In April 2020, the world saw a growing demand of hydroxychloroquine. Apotex shifted its priorities by scaling up production to manufacture more hydroxychloroquine to meet the increased demand. Being its home market, Canadians were the first priority before product was shipped to other markets.

“With support from other Canadian companies like London Drugs, we can help make Canada self-sufficient by ensuring a stable, secure supply of medication and bring new drugs to market,” says Shelley. “That not only means better care for Canadians, but also thousands of new, high-quality, highly skilled jobs.”

*According to StatsCan, the pharmaceutical manufacturing industry in Canada employs approximately 30,000 people. With an increased pharmaceutical manufacturing presence, Canadians will see a direct economic impact through a growth in employment opportunities.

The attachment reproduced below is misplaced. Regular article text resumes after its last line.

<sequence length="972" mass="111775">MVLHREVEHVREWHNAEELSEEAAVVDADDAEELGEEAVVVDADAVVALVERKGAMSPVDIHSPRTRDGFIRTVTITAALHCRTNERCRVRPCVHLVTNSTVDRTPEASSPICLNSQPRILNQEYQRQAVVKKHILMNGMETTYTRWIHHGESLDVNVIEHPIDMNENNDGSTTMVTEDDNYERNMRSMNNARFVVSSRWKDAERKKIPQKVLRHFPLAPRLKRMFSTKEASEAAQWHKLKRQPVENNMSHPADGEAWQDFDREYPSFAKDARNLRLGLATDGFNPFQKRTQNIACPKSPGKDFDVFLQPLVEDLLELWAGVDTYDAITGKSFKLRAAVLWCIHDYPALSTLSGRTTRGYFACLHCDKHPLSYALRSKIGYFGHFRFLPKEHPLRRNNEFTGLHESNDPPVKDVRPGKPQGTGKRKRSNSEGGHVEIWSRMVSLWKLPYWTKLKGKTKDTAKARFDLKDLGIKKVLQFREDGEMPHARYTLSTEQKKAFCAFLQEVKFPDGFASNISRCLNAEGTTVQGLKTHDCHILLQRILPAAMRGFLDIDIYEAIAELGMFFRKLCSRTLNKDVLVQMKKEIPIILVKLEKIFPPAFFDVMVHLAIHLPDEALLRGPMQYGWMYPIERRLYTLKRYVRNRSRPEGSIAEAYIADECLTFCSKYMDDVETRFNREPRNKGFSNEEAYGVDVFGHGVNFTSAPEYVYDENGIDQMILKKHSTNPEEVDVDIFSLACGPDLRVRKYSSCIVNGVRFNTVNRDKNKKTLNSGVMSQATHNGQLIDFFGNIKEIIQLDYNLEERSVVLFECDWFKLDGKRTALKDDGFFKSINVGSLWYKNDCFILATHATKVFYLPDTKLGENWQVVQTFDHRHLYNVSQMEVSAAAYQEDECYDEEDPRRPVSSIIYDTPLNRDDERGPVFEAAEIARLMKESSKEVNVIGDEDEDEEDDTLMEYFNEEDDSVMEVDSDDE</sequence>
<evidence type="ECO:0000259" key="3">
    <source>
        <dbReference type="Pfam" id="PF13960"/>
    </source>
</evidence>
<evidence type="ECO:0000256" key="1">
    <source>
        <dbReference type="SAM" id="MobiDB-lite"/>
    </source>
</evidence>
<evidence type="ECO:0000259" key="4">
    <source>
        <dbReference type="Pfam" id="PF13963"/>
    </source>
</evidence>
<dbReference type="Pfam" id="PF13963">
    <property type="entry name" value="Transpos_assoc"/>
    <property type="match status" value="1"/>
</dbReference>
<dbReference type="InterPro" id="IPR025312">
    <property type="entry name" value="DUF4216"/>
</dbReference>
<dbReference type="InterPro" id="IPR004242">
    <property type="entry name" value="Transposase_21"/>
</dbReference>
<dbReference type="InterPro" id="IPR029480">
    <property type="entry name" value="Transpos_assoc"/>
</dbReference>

“As a Canadian owned and operated company, we understand the importance of supporting Canadian businesses. And given the option, we would want more domestic suppliers helping to keep our pharmacies stocked – ensuring our patients get the crucial medications and vaccines when they need it,” says Mahlman.

Continue Reading
Advertisement

Latest Events

june

03may(may 3)10:00 am20aug(aug 20)5:00 pmDigital Film Program Certificate Langara College(may 3) 10:00 am - (august 20) 5:00 pm Location: 601 West Broadway Vancouver

01jun5:00 pm30(jun 30)11:59 pmThe Da Vinci Experience Brings Immersive Art to Vancouver5:00 pm - 11:59 pm (30) Tsawwassen Mills mall Location: Tsawwassen Mills mall

25jun(jun 25)1:30 pm04jul(jul 4)10:00 pmTD Vancouver International Jazz Festival1:30 pm - (july 4) 10:00 pm Location: Virtual Cost: Various streaming packages

27jun7:00 pm9:00 pmLoud Mouth Brown Girl Presents: Survivors Connection7:00 pm - 9:00 pm Location: Zoom Cost: Free

Trending

Copyright © 2019. All Rights Reserved.

Designed by Binary Souls.

X
X